The Aurora Fellowship scheme is a new Particle Physics and Astronomy Research Council (PPARC) fellowship dedicated to enhancing the UK’s long term capabilities and cross disciplinary approach to planetology and astrobiology, in order to better position the UK to exploit both the European Space Agency’s Aurora Programme and continuing Science Programme.
The primary objective of Aurora is a European long-term plan for robotic and human exploration of the Solar System, with Mars, the Moon and the asteroids as the most likely targets. The second objective is to search for life beyond Earth.
Professor Keith Mason, CEO of PPARC said, “This new award scheme aims to help develop the careers of promising young researchers and represents a continued commitment to investing in the long term future of planetary science research – setting the UK in a strong position for future plans for the European exploration of the Solar System.”
This year’s Aurora Fellowships have been awarded to:-
•Dr Axel Hagermann from the Open University. Dr Hagermann’s fellowship will investigate the interaction of energy, gases and granular surfaces on planetary surfaces.
•Dr Manish Patel from the Open University whose fellowship will concentrate on research into habitats for life in the solar system.
•Dr Giovanna Tinetti from University College London. Dr Tinetti’s research involves the detection of atmospheric signatures and biosignatures for planets in our Solar System and beyond.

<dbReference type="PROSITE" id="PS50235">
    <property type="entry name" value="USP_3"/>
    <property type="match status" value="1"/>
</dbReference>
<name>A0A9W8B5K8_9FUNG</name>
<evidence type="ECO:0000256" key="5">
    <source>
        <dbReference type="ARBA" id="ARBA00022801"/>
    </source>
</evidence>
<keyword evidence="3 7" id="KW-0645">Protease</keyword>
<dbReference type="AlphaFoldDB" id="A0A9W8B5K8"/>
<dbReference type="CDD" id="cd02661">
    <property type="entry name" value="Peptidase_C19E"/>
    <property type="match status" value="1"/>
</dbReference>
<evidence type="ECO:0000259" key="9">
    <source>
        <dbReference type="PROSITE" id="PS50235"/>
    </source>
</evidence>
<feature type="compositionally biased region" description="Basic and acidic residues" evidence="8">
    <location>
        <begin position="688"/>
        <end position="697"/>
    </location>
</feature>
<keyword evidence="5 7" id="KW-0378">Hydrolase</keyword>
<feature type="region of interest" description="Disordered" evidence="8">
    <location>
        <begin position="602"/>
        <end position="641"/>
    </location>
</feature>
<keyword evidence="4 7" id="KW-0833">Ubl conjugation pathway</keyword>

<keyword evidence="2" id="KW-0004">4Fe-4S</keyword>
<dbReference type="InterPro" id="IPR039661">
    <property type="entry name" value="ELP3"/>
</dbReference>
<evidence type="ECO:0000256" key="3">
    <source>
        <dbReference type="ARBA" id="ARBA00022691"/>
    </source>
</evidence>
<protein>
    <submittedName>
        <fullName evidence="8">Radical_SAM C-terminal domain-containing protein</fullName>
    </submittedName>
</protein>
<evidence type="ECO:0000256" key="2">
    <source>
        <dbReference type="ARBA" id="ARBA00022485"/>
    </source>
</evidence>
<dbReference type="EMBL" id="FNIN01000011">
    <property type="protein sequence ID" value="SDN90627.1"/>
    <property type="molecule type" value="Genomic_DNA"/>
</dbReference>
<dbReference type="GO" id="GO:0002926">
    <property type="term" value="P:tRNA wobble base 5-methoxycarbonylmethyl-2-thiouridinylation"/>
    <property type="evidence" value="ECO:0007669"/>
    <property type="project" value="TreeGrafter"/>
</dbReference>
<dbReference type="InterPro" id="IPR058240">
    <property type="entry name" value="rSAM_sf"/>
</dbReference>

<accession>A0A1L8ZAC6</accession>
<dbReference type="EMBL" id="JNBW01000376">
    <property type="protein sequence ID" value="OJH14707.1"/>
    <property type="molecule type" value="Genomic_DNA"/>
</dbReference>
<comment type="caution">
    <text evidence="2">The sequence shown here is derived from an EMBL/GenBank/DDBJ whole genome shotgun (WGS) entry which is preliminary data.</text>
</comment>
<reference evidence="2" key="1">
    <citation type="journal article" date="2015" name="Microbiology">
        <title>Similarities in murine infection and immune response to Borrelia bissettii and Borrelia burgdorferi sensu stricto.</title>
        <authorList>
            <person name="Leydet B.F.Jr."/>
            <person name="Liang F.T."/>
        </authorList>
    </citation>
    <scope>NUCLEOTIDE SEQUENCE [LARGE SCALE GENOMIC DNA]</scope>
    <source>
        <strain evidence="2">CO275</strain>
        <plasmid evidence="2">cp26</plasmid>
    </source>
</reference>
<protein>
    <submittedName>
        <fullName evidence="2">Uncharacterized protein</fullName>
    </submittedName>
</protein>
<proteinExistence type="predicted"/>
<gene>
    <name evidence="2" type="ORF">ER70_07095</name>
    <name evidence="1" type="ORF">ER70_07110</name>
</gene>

The three year Fellowships start on 1st October 2007 and provide funds to cover the Fellow’s salary, and costs of personal travel associated with the Fellowship.Advance Notice - Future Photo Opportunity
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At the LASYS 2018, from June 5th to 7th, the Laser Zentrum Hannover e.V. (LZH) will be showcasing processes for the laser material processing of tomorrow in hall 4 at stand 4E75. With blown bomb shells the LZH will present first results of a research project on civil security.
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There are videos on the internet that can make one marvel at technology. For example, a smartphone is casually bent around the arm or a thin-film display is rolled in all directions and with almost every diameter. From the user's point of view, this looks fantastic. From a professional point of view, however, the question arises: Is that already possible?
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So-called quantum many-body scars allow quantum systems to stay out of equilibrium much longer, explaining experiment | Study published in Nature Physics
Recently, researchers from Harvard and MIT succeeded in trapping a record 53 atoms and individually controlling their quantum state, realizing what is called a...
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